A not so chance encounter

I had a wonderful discussion with a man from Rwanda that I met in the parking lot at the FDA where I am serving as a senior business systems analyst. While my French is atrocious, I could see that the book he was carrying was a history book dealing with the struggles between blacks and whites in Rwanda from 1990 to 1994. I asked him if he had seen the movie Hotel Rwanda and if it was accurate. He told me that he had and unfortunately, it wasn’t. We started talking about the Hutus and the Tutsis and racism. He asked about the origins of racism. I talked to him about Dutch and British colonialism, the caste system in India and the Untouchables in particular, and also the treatment of the aboriginal people of Australia by the British settlers and even more contemporary Australians. Then he asked me a very poignant question, “what do we do to get rid of racism in this country?” I told him that the best things that we can do are to dispel falsehoods by teaching the truth and to show ourselves as friendly and respectful toward those of different people groups. We have to dispel the falsehood that there is a unified hatred of one group by another by proving that at least one person of that group doesn’t hate them.
We discussed what sort of teachings might change people’s minds. I spoke to him about the common ancestry of humanity as described in the Hebrew Scriptures. I told him stories of Moses and how his own brother and sister were upset with him because he married an Ethiopian woman. I told him of the Jewish people from Ethiopia that stood as a testimony to the fact that we are truly one race of people, a message he echoed to me earlier in our conversation. I told him of the origin of humanity being from North Africa and drawing the conclusion that if all people came from one place, then the essence of all humanity is identical and we simply have different appearances.
I asked him if he was familiar with the Gospel story and how when the edict went out to kill the male children two years and younger that Mary and Joseph fled to North Africa. He knew the story well. Being a Jew in my heritage and my pedagogy, I asked him a question versus presenting my conclusion. I asked him, “would parents of a blonde-haired, blue-eyed boy hide in a place where everyone had brown skin and black hair?” He smiled and said, “no.” Then he surprised me. He pulled out a book and asked me if I though it was legitimate because he had a friend that only spoke French who needed this book in French. The title was, “Nouveau Testament.” He knew there were versions floating around that had slight changes to promote the doctrines of certain cults. I opened the book to Jean 1:1, recited John 1:1 in English and asked him if that’s what it said. He confirmed that. I asked him to look at the phrase, “and the Word was God” and make sure that there was no indefinite article there, a trick of the Jehovah’s Witnesses to substantiate their Arian (not to be confused with Aryan) doctrine of Christ. He said there was none. We did a similar drill with Jean/John 3:16. He confirmed that what it says was what I recited. He was very happy because now he could give his friend what he was asking for.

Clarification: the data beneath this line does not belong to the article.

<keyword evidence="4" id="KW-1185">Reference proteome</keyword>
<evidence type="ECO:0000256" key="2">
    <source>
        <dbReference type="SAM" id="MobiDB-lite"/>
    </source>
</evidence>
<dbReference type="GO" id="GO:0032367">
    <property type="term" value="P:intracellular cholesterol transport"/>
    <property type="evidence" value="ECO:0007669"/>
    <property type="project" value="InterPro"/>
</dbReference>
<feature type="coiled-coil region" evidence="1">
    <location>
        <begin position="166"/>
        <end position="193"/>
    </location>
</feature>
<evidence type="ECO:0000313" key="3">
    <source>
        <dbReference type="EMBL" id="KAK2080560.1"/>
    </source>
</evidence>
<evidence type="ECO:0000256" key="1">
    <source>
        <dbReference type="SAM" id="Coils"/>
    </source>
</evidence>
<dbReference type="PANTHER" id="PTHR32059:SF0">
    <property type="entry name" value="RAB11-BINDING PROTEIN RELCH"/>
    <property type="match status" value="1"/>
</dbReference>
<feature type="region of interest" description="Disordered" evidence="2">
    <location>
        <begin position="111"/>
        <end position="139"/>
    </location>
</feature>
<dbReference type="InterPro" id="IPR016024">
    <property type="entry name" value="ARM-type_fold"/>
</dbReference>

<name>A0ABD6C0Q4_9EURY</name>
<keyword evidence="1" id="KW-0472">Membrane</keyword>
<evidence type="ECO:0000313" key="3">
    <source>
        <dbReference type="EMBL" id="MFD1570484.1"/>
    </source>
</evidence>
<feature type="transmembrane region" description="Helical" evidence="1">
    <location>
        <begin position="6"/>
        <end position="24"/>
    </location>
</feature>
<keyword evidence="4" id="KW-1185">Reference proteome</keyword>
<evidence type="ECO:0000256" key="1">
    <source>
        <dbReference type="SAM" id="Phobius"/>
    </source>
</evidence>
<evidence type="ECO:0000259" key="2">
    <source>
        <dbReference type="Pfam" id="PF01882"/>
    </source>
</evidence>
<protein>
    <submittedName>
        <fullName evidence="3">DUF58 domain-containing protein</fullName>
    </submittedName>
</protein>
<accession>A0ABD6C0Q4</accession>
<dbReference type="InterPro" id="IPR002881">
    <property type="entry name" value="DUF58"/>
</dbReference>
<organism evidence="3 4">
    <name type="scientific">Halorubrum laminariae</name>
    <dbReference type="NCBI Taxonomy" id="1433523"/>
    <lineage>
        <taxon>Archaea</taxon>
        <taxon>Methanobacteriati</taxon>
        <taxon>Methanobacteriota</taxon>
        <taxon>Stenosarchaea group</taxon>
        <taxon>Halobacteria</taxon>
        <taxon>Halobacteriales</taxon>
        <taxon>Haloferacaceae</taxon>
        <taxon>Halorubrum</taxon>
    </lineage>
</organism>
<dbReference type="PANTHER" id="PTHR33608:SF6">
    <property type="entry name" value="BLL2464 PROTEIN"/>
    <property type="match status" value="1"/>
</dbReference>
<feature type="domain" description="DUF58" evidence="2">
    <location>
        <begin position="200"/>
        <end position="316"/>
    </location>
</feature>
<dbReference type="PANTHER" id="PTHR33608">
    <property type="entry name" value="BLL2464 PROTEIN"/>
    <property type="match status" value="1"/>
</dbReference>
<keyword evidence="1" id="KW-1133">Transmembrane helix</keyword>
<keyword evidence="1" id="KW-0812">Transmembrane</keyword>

We both ended our work days with a wonderful encounter. I have been telecommuting for five years. While I dislike making the drive, I love meeting people face to face.

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What is love?

Love is a willingness to lose anything for someone who means everything while expecting nothing.

That is the love that scores the greatest dramas and the mightiest epics. We sing songs of that love and write poems about that love. Every time that someone dies for that kind of love, a little bit of evil dies too. That is how Christ loves us. That is how we should love each other.

These things I believe

Socrates said “The unexamined life is not worth living.” I’ve taken some time to be alone, in quiet, and examine what I believe. Some of these are theological, some philosophical, and others are political. They are in no particular order and may not be comprehensive. These are right for me. You may feel differently and I’d love to civilly and respectfully discuss those differences. Here is the result of my self-examination of what I stand for. These things are an integrated unit so if you are interested, read them all first and then we should talk. I believe…

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Standing in the stead of God

Technology has given us the ability to breathe lifelikeness into a person whose soul has long since departed. God knows the paths we walk and when we are to walk no longer. Whenever we stand in the stead of God, no matter how innocently nor unawares, we simply prove that He is and we are not.

These are the words of Qoholeth, the Preacher,

Remember also your Creator in the days of your youth, before the evil days come and the years draw near of which you will say, “I have no pleasure in them”
before the sun and the light and the moon and the stars are darkened and the clouds return after the rain,
in the day when the keepers of the house tremble, and the strong men are bent, and the grinders cease because they are few, and those who look through the windows are dimmed,
and the doors on the street are shut–when the sound of the grinding is low, and one rises up at the sound of a bird, and all the daughters of song are brought low–
they are afraid also of what is high, and terrors are in the way; the almond tree blossoms, the grasshopper drags itself along, and desire fails, because man is going to his eternal home, and the mourners go about the streets–
before the silver cord is snapped, or the golden bowl is broken, or the pitcher is shattered at the fountain, or the wheel broken at the cistern,
and the dust returns to the earth as it was, and the spirit returns to God who gave it.
–Ecclesiastes 12:1-7